It Takes Money to Make Money – $3,300 Per Year, To Be Exact

Mary Lorenz

For U.S. workers, getting paid has a price. A new survey from CareerBuilder sheds light on just how much money workers spend getting to and from work. According to the survey, U.S. workers spend an average of roughly $276 per month – for a grand total of $3,300 per year – on activities related to the simple act of getting to work.

More than 3,000 workers participated in the study, taking into account regular expenses such as gas, daycare, lunches out and clothing.

Daily expenses: Where do workers spend their money?

The daily commute: Not surprisingly, the vast majority of workers (84 percent) drive to work every day. Nearly half of these workers (47 percent) say they spend between $10 and $25 a week on gas, while more than a third (37 percent) spend $25 or more.

While public transportation may be better for the environment, it can still be hard on workers’ wallets. For the 7 percent of workers who take public transportation, fares cost nearly half of them $25 or more.

Daycare: Some of that gas money goes toward dropping the kids off at daycare, which comes at its own hefty price. Of the 29 percent of working parents who send their children to daycare, more than a third (36 percent) spend $500 or more on daycare each month.

Pet care: They’re certainly not as expensive as kids, but pets don’t come cheap, either. Of the 58 percent of workers who have pets, roughly a third spend $10 to $25 on pet care each week, though more than half spend less than $10.

Lunch: Roughly 1 in 4 workers do not bring their lunches to work. Of those, more than a third (37 percent) spend between $25 and $50 a week on lunch, and 1 in 10 say they spend $50 or more.

Coffee: For 1 in 2 workers, a regular caffeine fix is essential to their work routine. While the majority of these workers keep these costs down to less than $10, 1 in 4 say they spend anywhere from $10 to $25 on coffee per week.

Work attire: Looking professional comes at a cost. Nearly half of workers (47 percent) say they spend $250 or more per year on work-appropriate clothing, shoes and accessories while a quarter (24 percent) spend $500 or more, and more than 1 in 10 (13 percent) spend $750 or more.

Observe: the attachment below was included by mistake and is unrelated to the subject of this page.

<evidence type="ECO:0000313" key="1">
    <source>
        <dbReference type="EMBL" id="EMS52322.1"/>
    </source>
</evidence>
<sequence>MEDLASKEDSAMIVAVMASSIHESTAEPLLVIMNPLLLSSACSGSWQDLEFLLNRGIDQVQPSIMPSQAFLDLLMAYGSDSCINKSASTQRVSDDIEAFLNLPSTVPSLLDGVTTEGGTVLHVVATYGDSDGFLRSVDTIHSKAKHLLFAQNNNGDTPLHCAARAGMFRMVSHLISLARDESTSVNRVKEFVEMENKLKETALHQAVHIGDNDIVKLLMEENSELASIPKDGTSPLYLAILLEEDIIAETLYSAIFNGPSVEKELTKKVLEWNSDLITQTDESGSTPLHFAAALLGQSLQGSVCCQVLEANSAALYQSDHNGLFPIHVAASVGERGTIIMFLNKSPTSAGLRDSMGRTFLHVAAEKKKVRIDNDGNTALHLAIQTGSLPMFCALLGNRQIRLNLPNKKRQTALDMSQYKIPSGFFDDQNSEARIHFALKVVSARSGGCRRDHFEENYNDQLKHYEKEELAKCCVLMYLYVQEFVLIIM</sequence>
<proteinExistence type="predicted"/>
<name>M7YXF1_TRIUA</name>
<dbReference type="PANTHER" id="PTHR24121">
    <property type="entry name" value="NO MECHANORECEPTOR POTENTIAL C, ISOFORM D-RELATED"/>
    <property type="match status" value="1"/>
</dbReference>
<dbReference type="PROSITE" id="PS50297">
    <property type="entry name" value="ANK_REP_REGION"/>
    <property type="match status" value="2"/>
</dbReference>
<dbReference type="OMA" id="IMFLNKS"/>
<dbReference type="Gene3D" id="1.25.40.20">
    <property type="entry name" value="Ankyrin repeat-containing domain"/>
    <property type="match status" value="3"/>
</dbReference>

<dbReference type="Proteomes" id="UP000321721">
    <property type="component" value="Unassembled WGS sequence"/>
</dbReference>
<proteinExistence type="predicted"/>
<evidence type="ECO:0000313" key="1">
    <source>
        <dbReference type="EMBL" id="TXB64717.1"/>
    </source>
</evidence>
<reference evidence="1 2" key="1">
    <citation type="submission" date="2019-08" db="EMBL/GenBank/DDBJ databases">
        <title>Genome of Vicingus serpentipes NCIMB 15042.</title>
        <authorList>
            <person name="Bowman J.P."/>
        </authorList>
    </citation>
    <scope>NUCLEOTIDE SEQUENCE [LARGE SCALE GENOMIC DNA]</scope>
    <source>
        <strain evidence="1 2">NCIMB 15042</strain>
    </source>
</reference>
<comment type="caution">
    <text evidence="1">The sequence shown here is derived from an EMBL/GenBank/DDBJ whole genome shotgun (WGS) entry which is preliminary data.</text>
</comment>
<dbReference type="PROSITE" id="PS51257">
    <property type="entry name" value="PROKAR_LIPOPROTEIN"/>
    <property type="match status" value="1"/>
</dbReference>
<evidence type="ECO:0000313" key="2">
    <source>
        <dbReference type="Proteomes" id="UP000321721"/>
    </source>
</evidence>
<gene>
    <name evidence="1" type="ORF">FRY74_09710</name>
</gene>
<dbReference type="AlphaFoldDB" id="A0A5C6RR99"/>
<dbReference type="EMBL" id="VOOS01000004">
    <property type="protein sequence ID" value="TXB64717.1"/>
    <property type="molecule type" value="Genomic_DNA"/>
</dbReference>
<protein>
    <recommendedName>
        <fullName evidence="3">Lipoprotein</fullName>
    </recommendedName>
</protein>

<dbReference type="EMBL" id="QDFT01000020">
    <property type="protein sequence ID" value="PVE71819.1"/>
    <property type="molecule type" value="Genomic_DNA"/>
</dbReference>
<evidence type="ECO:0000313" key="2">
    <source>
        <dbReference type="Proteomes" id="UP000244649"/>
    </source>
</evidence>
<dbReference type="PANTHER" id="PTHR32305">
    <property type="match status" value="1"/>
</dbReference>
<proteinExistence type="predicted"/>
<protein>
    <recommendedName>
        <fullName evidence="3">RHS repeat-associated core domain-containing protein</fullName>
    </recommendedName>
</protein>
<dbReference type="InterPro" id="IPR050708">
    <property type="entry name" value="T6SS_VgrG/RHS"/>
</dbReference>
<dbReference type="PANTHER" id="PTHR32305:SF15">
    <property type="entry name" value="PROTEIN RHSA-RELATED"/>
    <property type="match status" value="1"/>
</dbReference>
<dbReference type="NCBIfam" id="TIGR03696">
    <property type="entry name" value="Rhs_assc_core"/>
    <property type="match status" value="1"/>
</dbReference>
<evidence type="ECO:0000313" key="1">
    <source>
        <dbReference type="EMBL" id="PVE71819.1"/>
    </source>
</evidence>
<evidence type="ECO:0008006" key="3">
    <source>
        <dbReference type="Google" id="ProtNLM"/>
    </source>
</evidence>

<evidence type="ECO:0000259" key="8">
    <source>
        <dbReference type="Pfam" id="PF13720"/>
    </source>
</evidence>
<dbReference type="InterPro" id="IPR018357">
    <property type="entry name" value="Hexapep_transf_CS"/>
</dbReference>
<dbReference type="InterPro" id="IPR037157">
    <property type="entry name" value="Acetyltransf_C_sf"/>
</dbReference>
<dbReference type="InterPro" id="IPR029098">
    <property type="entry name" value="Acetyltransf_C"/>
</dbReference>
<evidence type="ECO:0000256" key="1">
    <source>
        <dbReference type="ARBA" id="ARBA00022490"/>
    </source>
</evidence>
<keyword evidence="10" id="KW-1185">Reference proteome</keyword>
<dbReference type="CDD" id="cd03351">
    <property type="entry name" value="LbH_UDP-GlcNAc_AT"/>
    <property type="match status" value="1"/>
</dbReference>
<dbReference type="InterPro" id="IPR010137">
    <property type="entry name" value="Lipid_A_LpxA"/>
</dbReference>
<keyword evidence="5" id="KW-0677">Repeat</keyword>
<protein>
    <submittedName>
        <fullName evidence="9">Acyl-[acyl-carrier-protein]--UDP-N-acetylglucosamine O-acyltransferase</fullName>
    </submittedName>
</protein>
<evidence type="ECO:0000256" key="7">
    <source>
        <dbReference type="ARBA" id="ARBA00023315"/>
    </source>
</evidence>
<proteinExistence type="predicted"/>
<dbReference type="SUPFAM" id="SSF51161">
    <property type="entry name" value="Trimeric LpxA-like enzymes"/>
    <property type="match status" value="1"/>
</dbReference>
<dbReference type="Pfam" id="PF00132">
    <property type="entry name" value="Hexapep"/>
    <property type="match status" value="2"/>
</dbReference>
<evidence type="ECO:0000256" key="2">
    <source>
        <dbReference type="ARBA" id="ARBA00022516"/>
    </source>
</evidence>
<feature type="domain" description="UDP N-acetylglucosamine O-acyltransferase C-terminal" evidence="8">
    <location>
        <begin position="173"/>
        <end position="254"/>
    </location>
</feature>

Cutting down the cost of going to work

Knowing where your expenses go can help you plan your budget more effectively and find areas where you can cut back and save, says Rosemary Haefner, chief human resources of CareerBuilder. If you want to cut back on the cost of going to work, start by making a list of your daily, weekly and monthly expenses.

“The cost of work is often what the rest of your budget is centered around. Knowing how much it amounts to can help you trim costs and make different lifestyle choices if need be.”

While things like gas and daycare are necessary, fixed expenses that employees can’t control, others can be adjusted for savings over the long term. For example, start bringing in lunch and reduce those daily Starbucks runs; see if there’s an opportunity to work from home a few times a month to save on gas; and shop for work attire on sale or at discount clothing stores, such as Marshalls or Nordstrom Rack.

Tweet at @CBforEmployers: What are your biggest daily costs when it comes to getting to and from work? How do you cut down on daily expenses?


Previous Article
The Occupations Americans Can’t Live Without
The Occupations Americans Can’t Live Without

CareerBuilder and Emsi are celebrating America’s everyday heroes with a list of occupations you may not thi...

Next Article
What Are Workers Wasting Time On? Top 10 Productivity Killers
What Are Workers Wasting Time On? Top 10 Productivity Killers

3 in 4 employers in the U.S. say two or more hours a day are lost in productivity because employees are dis...


Get the latest hiring trends delivered to your inbox.

More resources headed your way!
Error - something went wrong!